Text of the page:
a, Representative prestincreERT2/+;ROSA26CAG-tdTomato cochlear whole-mount. The prestincreERT2-driven tdTomato expression is OHC-specific at P21 (n = 1). Scale bar, 20 µm. b, Schematic of the RiboTag immunoprecipitation protocol. Red OHCs represent Cre/HA-tagged ribosome expression. c, RiboTag RNA-seq log2 enrichment and depletion of transcripts for known inner ear cell type markers (EF = log2(IP/input)). d, Genes at least two-fold enriched in IHCs (n = 565 genes) or OHCs (n = 253 genes) in the published dataset8 are significantly depleted or enriched, respectively, by the RiboTag OHC immunoprecipitation at all time points examined (two-sided Wilcoxon’s test). Black line represents median EF, box demarcates first and third quartiles, whiskers demarcate first and third quartiles ± 1.5 × IQR values, dots represent single outliers. e, Clustering of genes differentially expressed across OHC postnatal development. Error bars denote s.d. Before clustering, expression levels were standardized to mean = 0 and s.d. = 1. f, Enriched Gene Ontology (GO) functional categories identified for the gene clusters in e (cluster 1 n = 160 genes, cluster 2 n = 63 genes). No significantly enriched GO categories were found for cluster 3 (n = 79 genes). Enrichment and statistical analyses were performed using the EXPANDER implemented tool TANGO.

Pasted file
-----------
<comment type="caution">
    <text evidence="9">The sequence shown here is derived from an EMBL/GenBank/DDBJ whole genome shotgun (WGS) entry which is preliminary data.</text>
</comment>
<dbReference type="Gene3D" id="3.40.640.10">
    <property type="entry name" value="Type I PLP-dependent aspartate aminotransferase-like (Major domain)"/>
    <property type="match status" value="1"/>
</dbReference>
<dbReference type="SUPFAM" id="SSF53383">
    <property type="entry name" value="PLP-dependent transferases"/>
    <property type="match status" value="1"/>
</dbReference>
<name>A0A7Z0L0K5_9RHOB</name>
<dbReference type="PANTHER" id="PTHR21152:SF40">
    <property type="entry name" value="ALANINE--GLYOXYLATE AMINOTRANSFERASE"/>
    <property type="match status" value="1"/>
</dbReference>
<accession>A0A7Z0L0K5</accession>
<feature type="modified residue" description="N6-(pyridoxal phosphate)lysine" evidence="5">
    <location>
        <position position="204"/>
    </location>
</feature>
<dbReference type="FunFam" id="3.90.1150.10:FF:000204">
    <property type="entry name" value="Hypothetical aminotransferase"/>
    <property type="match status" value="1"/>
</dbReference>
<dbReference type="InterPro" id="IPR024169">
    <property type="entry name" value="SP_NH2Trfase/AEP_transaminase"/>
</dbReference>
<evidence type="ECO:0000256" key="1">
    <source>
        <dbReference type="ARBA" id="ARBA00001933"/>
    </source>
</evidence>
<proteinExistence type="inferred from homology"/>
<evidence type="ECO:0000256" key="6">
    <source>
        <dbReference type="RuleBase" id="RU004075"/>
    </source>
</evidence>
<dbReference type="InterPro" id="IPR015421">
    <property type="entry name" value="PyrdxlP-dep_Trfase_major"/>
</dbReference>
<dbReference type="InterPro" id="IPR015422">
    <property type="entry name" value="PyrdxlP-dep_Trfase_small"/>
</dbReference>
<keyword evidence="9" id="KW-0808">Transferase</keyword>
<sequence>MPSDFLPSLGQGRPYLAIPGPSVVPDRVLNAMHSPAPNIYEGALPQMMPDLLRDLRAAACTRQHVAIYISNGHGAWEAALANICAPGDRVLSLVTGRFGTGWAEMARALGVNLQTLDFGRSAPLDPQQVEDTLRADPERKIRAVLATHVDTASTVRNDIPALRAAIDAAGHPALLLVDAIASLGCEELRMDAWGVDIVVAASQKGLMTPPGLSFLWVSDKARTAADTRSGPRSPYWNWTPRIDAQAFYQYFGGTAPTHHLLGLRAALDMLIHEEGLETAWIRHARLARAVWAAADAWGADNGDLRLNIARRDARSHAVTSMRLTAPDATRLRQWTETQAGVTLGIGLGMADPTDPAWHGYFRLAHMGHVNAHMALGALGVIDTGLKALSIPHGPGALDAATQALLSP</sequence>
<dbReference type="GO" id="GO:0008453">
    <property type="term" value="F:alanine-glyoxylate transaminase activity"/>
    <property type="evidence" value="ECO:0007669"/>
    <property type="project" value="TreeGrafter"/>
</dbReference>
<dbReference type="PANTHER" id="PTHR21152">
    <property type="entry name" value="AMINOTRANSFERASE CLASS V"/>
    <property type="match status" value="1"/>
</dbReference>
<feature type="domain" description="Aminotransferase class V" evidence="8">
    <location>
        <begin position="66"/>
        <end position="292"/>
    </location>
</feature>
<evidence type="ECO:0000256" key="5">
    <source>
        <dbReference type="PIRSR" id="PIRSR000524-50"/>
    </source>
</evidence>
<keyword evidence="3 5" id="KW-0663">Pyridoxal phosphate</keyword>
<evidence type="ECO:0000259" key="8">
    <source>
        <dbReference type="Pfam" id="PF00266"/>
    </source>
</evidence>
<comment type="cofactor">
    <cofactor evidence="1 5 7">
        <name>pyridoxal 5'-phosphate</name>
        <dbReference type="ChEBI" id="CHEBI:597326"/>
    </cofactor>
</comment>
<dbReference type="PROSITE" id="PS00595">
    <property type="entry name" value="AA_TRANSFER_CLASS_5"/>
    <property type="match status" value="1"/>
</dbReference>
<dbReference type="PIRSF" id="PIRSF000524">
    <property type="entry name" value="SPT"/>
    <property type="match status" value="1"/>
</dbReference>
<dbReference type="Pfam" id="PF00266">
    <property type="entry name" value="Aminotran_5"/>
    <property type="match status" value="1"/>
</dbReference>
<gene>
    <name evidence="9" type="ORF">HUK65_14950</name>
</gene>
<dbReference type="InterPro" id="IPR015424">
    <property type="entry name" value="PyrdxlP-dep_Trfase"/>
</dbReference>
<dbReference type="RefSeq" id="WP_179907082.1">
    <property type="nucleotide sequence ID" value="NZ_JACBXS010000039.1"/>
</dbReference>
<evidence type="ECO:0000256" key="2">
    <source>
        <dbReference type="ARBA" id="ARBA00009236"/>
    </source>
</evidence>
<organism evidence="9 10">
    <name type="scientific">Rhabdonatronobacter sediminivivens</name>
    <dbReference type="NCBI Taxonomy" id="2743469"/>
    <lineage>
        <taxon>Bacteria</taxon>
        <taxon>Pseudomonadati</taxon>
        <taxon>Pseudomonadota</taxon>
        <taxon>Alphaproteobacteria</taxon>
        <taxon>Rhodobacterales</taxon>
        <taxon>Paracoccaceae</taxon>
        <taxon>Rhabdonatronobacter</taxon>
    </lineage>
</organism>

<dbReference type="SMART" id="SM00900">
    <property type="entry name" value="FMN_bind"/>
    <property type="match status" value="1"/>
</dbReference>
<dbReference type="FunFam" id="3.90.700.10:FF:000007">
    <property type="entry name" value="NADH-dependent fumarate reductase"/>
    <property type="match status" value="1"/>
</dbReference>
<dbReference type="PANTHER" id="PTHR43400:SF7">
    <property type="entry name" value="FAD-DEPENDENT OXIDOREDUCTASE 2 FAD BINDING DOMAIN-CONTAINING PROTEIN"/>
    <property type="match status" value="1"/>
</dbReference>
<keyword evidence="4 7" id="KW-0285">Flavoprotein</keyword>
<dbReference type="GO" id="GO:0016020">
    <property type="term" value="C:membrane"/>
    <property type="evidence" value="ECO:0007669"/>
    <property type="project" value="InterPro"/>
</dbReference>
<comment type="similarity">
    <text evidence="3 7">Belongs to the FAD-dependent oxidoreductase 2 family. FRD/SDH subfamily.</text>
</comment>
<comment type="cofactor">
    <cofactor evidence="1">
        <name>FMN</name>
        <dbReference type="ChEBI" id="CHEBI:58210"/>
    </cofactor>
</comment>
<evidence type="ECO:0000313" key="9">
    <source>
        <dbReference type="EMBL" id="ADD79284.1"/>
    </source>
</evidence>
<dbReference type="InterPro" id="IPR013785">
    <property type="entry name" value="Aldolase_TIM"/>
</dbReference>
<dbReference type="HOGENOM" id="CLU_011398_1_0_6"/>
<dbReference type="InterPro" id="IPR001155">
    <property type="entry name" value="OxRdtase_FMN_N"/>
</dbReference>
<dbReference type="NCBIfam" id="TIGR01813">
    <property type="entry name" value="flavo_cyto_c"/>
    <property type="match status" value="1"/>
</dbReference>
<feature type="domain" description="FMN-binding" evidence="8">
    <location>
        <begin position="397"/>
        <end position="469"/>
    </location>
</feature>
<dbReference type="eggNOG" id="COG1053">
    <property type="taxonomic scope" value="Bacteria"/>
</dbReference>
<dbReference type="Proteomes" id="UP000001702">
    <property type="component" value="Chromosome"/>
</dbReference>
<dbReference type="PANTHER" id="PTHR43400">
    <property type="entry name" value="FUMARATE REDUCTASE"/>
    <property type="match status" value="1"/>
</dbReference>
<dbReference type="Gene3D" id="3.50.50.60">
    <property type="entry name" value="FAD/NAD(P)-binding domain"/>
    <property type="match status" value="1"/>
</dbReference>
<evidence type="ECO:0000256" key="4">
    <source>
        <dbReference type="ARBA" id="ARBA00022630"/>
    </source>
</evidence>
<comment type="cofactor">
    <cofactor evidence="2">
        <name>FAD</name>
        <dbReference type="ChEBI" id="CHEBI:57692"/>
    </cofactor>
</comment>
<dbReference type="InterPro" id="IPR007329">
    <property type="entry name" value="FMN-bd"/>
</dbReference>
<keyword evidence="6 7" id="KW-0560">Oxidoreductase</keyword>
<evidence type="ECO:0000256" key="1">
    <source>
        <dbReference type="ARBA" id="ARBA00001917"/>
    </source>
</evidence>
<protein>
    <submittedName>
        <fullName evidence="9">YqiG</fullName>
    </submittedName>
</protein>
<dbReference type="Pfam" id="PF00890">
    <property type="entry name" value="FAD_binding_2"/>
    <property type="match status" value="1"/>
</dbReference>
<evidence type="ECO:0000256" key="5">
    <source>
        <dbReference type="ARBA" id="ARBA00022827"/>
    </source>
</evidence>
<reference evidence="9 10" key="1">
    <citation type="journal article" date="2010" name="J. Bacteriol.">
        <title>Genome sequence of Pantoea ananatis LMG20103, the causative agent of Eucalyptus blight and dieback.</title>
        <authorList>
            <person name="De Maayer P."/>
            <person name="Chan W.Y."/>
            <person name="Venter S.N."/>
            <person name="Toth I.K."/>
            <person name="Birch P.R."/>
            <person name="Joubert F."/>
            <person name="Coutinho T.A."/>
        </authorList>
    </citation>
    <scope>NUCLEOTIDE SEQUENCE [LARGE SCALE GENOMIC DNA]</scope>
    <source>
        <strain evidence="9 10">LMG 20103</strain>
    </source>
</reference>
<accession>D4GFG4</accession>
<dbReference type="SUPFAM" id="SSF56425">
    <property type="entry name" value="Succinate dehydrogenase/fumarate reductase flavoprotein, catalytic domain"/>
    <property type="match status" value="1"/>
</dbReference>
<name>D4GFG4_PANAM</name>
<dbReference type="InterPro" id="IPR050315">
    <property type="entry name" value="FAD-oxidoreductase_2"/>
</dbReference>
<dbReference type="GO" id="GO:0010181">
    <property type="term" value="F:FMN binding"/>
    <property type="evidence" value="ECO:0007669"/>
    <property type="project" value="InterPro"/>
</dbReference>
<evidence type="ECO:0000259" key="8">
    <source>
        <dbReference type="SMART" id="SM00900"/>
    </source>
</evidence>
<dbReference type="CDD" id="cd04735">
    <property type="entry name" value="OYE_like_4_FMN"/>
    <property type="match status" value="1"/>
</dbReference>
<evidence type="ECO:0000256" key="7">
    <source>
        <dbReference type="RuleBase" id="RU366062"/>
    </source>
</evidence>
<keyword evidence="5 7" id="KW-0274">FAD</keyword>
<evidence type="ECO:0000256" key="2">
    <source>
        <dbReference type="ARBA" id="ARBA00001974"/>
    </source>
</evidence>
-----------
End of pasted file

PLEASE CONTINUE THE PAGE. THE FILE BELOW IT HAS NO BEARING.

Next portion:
2. Extended Data Fig. 2 Auditory phenotyping, SNP mapping and whole-genome sequencing of mouse pedigree MPC173, subsequently named cello.